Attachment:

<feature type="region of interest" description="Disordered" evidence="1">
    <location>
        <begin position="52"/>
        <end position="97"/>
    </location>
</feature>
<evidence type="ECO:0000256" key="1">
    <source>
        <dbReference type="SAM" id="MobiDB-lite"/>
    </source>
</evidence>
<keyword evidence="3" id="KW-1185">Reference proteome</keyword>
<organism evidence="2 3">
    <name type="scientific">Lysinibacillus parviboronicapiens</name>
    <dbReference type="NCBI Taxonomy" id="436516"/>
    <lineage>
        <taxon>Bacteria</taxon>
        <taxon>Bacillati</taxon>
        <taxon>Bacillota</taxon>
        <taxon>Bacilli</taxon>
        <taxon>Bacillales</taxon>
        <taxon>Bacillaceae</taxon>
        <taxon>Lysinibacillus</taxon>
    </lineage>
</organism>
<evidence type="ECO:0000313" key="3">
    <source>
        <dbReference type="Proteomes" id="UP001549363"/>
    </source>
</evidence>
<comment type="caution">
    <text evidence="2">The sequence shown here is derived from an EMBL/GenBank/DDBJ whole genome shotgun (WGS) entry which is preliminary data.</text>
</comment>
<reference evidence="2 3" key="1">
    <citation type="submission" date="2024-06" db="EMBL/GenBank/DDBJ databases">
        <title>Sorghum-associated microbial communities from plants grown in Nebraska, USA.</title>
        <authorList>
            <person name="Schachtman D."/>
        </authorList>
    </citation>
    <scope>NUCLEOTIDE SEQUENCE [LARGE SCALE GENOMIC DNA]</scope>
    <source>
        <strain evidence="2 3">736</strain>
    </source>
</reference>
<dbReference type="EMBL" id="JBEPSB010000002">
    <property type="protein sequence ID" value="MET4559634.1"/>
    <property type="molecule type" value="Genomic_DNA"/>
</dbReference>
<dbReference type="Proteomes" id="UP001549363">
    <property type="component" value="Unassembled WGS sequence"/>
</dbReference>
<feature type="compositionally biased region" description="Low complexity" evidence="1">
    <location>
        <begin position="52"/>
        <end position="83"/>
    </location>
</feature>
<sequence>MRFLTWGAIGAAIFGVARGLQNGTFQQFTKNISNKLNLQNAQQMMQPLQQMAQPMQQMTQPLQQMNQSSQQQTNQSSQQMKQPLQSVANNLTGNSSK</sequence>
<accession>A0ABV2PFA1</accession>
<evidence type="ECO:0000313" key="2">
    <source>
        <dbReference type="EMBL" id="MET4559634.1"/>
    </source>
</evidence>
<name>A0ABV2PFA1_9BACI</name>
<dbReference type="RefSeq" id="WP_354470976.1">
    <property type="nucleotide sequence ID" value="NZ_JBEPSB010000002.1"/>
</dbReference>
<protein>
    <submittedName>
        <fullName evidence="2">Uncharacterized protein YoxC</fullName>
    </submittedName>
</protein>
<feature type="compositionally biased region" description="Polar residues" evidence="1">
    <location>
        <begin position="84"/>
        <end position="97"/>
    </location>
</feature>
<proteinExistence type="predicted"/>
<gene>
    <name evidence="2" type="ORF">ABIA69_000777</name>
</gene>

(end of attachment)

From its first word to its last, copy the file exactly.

<feature type="region of interest" description="Disordered" evidence="1">
    <location>
        <begin position="52"/>
        <end position="97"/>
    </location>
</feature>
<evidence type="ECO:0000256" key="1">
    <source>
        <dbReference type="SAM" id="MobiDB-lite"/>
    </source>
</evidence>
<keyword evidence="3" id="KW-1185">Reference proteome</keyword>
<organism evidence="2 3">
    <name type="scientific">Lysinibacillus parviboronicapiens</name>
    <dbReference type="NCBI Taxonomy" id="436516"/>
    <lineage>
        <taxon>Bacteria</taxon>
        <taxon>Bacillati</taxon>
        <taxon>Bacillota</taxon>
        <taxon>Bacilli</taxon>
        <taxon>Bacillales</taxon>
        <taxon>Bacillaceae</taxon>
        <taxon>Lysinibacillus</taxon>
    </lineage>
</organism>
<evidence type="ECO:0000313" key="3">
    <source>
        <dbReference type="Proteomes" id="UP001549363"/>
    </source>
</evidence>
<comment type="caution">
    <text evidence="2">The sequence shown here is derived from an EMBL/GenBank/DDBJ whole genome shotgun (WGS) entry which is preliminary data.</text>
</comment>
<reference evidence="2 3" key="1">
    <citation type="submission" date="2024-06" db="EMBL/GenBank/DDBJ databases">
        <title>Sorghum-associated microbial communities from plants grown in Nebraska, USA.</title>
        <authorList>
            <person name="Schachtman D."/>
        </authorList>
    </citation>
    <scope>NUCLEOTIDE SEQUENCE [LARGE SCALE GENOMIC DNA]</scope>
    <source>
        <strain evidence="2 3">736</strain>
    </source>
</reference>
<dbReference type="EMBL" id="JBEPSB010000002">
    <property type="protein sequence ID" value="MET4559634.1"/>
    <property type="molecule type" value="Genomic_DNA"/>
</dbReference>
<dbReference type="Proteomes" id="UP001549363">
    <property type="component" value="Unassembled WGS sequence"/>
</dbReference>
<feature type="compositionally biased region" description="Low complexity" evidence="1">
    <location>
        <begin position="52"/>
        <end position="83"/>
    </location>
</feature>
<sequence>MRFLTWGAIGAAIFGVARGLQNGTFQQFTKNISNKLNLQNAQQMMQPLQQMAQPMQQMTQPLQQMNQSSQQQTNQSSQQMKQPLQSVANNLTGNSSK</sequence>
<accession>A0ABV2PFA1</accession>
<evidence type="ECO:0000313" key="2">
    <source>
        <dbReference type="EMBL" id="MET4559634.1"/>
    </source>
</evidence>
<name>A0ABV2PFA1_9BACI</name>
<dbReference type="RefSeq" id="WP_354470976.1">
    <property type="nucleotide sequence ID" value="NZ_JBEPSB010000002.1"/>
</dbReference>
<protein>
    <submittedName>
        <fullName evidence="2">Uncharacterized protein YoxC</fullName>
    </submittedName>
</protein>
<feature type="compositionally biased region" description="Polar residues" evidence="1">
    <location>
        <begin position="84"/>
        <end position="97"/>
    </location>
</feature>
<proteinExistence type="predicted"/>
<gene>
    <name evidence="2" type="ORF">ABIA69_000777</name>
</gene>